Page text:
For the past several years, Laurie Byron (upper school English teacher) and Jodie Leen (middle school English teacher) have worked to broaden and diversify the scope of Derryfield’s literature program. This year students in both classes had the amazing opportunity to visit (via Zoom) with the authors whose works they had been studying throughout the fall term.
The ninth grade met with Judith Heumann, author of Being Heumann: An Unrepentant Memoir of a Disability Rights Activist. Heumann, who was crippled by polio at the age of 18 months, was denied access to public education and a teaching license (Heumann vs. Board of Education), but went on to establish the World Institute on Disability and to work at the World Bank and the State Department. Laurie Byron noted that Heumann’s book “invites conversations about empathy and inclusivity.” In her meeting with the ninth grade class, Heumann shared her life experiences and answered student questions.
At the conclusion of their study unit, the ninth graders each produced “A Brief But Special Video,” based upon the format popularized by PBS NewsHour in their “Brief But Spectacular” videos. Some of the topics addressed by the Derryfield students in their 2-4 minute segments include ADHD, disability etiquette, advancements in prosthetics, and accessibility in architectural design. Byron noted, “The overarching goal was to make a space in a topic associated with disabilities.”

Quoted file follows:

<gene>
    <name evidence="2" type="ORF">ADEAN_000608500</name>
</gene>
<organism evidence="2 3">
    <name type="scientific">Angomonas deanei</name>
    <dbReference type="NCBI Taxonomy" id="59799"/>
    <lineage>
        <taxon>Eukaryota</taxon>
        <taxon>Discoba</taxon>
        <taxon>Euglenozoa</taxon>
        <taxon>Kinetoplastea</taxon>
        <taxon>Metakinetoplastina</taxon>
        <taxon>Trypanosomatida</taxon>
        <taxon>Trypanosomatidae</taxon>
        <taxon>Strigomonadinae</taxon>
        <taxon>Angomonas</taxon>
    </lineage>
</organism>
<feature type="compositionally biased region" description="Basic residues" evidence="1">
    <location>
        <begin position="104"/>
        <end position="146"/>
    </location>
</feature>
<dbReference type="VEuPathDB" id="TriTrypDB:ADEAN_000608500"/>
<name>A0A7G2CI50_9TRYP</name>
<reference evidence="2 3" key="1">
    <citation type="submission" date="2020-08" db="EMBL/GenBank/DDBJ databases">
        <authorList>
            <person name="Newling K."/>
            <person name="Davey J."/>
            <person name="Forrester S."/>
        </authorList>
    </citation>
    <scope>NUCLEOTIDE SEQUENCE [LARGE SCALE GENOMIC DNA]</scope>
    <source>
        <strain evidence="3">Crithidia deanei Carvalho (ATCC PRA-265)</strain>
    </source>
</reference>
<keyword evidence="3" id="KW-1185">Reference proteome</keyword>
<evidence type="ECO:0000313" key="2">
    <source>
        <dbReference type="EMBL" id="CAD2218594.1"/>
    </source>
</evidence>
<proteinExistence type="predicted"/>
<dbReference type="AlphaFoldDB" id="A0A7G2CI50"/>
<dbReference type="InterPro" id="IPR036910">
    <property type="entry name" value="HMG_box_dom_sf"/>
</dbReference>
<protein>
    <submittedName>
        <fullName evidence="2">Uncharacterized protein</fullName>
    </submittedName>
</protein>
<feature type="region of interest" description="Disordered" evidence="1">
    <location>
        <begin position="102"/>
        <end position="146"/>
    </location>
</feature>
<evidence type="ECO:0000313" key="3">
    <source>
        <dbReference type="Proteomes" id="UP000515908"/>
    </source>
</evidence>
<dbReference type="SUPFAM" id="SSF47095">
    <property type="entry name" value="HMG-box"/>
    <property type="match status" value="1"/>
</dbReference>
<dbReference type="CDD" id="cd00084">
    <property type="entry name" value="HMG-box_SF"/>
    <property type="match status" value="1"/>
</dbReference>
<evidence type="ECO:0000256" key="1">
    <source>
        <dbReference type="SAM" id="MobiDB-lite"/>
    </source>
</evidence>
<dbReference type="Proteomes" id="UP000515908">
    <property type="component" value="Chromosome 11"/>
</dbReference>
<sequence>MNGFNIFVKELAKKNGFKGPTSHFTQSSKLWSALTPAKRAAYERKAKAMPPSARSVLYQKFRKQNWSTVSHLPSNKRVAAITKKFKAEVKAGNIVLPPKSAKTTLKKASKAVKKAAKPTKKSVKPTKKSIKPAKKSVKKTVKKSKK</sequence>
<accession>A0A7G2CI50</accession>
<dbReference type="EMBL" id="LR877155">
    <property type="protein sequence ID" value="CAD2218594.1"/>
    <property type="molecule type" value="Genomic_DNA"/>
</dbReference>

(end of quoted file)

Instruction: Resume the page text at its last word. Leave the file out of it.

The sixth grade students read The Night Diary, a young adult novel by Veera Hiranandani. The story takes place in 1947, during the partition of India along religious lines. The main character is a twelve-year-old girl who addresses her hopes and fears and life observations in diary entries to the mother she never knew. Jodie Leen said The Night Diary was chosen because it opens the door to a part of the world and a period of history and a collective experience that is not well known. Hiranandani connected with Derryfield on December 10. Students commented, “She incorporates so much of her ancestors’ life, it made it seem real!” and “This book really touched my heart.” Leen said her kids were ecstatic to hear Hiranandani answer their many questions about the backstory of her novel.
Prior to reading The Night Diary, Leen shared with students videos of the time period and interviews with some of those who survived the arduous and dangerous journey from Pakistan to India. To aid the sixth graders in their understanding of Indian culture, Leen also assigned vocabulary words, many food-based (as cuisine plays an important role in the novel), which her students then researched and presented to their classmates. The students were also tasked with choosing one or more characters from the book and writing diary entries based upon the voice and experience of those characters. These entries were further enhanced with illustrations based upon elements of the story.
Both Byron and Leen observed that although pandemic learning has constrained education on some levels, it has also opened doors to new experiences, including the ability to bring renowned but far-flung authors into Derryfield classrooms.